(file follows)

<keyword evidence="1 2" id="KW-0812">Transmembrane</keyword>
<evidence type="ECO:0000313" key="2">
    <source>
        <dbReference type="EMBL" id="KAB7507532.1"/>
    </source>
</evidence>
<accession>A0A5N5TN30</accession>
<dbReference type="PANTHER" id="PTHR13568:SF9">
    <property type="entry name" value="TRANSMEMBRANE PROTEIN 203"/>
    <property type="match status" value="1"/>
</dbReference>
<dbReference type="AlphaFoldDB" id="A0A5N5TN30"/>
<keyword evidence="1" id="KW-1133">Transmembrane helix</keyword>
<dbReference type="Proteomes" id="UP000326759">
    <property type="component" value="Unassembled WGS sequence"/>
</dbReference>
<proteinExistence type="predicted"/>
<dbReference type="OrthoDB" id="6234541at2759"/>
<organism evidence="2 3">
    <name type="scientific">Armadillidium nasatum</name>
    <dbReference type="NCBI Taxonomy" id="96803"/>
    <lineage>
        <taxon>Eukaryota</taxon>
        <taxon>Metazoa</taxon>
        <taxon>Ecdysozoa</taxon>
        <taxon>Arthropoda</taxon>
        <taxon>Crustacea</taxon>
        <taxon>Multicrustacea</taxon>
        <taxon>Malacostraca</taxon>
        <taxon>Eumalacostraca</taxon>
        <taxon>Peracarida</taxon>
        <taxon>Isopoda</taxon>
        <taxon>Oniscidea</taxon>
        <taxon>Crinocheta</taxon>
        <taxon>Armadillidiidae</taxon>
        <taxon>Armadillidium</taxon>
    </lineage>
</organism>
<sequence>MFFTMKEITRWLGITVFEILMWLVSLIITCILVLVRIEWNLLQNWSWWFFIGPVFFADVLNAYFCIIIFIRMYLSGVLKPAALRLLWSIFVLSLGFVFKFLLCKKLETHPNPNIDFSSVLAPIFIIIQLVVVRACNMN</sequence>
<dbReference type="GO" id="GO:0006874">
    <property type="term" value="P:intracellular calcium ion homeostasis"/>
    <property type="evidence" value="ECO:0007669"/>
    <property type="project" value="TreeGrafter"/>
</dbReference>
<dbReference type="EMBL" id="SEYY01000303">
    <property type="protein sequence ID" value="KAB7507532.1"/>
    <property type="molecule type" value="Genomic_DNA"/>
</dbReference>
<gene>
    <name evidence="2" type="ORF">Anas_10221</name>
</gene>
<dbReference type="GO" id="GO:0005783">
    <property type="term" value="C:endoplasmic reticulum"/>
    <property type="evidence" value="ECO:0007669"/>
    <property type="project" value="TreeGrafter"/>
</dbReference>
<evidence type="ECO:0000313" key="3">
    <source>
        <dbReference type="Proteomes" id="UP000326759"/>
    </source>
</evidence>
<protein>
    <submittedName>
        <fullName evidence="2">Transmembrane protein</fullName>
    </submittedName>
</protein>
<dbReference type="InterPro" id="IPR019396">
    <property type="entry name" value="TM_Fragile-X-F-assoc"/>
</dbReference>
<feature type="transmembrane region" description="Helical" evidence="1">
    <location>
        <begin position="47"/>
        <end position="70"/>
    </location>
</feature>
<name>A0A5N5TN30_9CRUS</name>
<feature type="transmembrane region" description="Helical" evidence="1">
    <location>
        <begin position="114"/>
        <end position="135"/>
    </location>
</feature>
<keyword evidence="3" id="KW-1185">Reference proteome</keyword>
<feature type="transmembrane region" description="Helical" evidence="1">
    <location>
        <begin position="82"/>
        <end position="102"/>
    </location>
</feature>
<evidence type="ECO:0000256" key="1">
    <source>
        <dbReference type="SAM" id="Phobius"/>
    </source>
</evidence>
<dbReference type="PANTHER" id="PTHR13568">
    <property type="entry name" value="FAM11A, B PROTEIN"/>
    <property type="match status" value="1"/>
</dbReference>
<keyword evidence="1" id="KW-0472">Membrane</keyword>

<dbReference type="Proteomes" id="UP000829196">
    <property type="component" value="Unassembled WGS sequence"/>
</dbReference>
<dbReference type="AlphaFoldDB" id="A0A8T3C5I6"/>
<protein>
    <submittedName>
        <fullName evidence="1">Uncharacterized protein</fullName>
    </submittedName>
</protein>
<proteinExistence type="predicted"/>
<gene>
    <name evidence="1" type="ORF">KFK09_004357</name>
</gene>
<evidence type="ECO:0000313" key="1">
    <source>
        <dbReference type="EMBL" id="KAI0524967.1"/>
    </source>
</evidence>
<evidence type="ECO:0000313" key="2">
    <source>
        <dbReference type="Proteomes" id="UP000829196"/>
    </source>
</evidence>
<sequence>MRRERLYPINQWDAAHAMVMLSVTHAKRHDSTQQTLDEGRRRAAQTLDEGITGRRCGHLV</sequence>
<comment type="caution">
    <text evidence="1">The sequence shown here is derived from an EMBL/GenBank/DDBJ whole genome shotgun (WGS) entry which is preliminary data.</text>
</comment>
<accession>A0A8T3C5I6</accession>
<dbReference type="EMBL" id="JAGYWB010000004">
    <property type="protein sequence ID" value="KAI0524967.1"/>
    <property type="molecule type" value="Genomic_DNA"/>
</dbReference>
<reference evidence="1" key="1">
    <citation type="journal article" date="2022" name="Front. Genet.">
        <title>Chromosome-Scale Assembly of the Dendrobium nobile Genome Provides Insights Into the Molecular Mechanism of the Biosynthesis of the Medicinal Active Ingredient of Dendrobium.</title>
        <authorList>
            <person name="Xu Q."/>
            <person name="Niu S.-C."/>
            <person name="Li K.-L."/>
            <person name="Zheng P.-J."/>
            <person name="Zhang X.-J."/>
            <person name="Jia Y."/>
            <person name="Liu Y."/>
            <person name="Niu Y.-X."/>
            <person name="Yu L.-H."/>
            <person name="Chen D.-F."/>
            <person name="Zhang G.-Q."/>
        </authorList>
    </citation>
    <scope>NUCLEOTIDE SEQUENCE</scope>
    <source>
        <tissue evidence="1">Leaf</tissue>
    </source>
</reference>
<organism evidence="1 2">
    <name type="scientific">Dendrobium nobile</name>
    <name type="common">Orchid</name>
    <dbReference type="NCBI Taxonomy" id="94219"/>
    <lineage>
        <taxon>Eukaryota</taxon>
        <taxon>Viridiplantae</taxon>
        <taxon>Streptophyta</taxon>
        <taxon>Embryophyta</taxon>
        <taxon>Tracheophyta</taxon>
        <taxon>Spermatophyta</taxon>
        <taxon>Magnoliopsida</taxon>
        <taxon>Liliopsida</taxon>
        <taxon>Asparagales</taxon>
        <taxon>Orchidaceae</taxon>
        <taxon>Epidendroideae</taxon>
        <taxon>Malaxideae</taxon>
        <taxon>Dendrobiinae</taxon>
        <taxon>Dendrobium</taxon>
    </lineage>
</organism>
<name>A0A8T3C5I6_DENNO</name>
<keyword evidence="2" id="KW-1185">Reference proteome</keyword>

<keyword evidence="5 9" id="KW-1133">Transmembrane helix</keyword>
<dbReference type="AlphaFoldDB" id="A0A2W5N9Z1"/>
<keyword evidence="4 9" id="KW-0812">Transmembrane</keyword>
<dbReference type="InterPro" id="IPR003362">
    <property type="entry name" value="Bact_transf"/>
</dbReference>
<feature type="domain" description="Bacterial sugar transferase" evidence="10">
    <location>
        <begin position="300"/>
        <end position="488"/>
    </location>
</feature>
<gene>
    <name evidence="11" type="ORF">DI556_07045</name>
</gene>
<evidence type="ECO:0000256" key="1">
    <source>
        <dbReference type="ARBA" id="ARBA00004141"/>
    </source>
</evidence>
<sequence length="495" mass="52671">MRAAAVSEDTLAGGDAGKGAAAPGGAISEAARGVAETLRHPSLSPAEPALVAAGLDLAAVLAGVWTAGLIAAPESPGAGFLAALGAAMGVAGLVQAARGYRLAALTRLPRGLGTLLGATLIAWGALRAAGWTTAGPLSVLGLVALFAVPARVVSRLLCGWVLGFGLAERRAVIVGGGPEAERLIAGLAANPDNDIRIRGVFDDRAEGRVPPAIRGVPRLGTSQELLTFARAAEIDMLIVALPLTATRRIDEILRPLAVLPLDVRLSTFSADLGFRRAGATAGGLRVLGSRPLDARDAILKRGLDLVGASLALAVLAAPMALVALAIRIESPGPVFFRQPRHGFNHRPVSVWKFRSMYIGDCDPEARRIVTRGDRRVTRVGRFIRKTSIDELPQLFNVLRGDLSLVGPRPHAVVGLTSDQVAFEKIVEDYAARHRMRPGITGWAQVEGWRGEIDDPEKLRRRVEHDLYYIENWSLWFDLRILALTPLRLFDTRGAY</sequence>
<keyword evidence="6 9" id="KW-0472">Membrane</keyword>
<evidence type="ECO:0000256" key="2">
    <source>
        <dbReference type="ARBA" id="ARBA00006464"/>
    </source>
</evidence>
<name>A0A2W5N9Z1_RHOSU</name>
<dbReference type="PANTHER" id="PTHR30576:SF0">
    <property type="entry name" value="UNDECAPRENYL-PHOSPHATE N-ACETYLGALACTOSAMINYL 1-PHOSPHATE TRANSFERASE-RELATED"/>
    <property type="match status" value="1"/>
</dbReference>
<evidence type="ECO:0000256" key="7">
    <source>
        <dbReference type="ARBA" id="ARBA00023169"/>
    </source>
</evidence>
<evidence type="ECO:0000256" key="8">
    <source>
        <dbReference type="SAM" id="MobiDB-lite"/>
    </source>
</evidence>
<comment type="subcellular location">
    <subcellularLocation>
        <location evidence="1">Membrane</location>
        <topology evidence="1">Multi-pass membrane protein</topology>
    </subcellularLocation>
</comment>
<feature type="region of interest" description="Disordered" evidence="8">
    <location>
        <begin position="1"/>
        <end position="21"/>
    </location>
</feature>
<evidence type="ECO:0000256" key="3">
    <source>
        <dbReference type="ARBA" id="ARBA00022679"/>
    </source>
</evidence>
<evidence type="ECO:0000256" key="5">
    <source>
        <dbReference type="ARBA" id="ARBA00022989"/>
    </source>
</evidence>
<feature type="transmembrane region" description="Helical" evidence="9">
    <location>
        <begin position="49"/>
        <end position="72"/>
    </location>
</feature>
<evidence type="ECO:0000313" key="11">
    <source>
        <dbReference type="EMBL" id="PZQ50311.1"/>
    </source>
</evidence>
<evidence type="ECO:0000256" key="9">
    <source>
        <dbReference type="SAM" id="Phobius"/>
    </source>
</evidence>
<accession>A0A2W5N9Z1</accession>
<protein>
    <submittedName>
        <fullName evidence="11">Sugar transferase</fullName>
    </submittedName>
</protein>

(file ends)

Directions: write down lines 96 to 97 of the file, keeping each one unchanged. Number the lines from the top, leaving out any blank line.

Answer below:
    <property type="entry name" value="FAM11A, B PROTEIN"/>
    <property type="match status" value="1"/>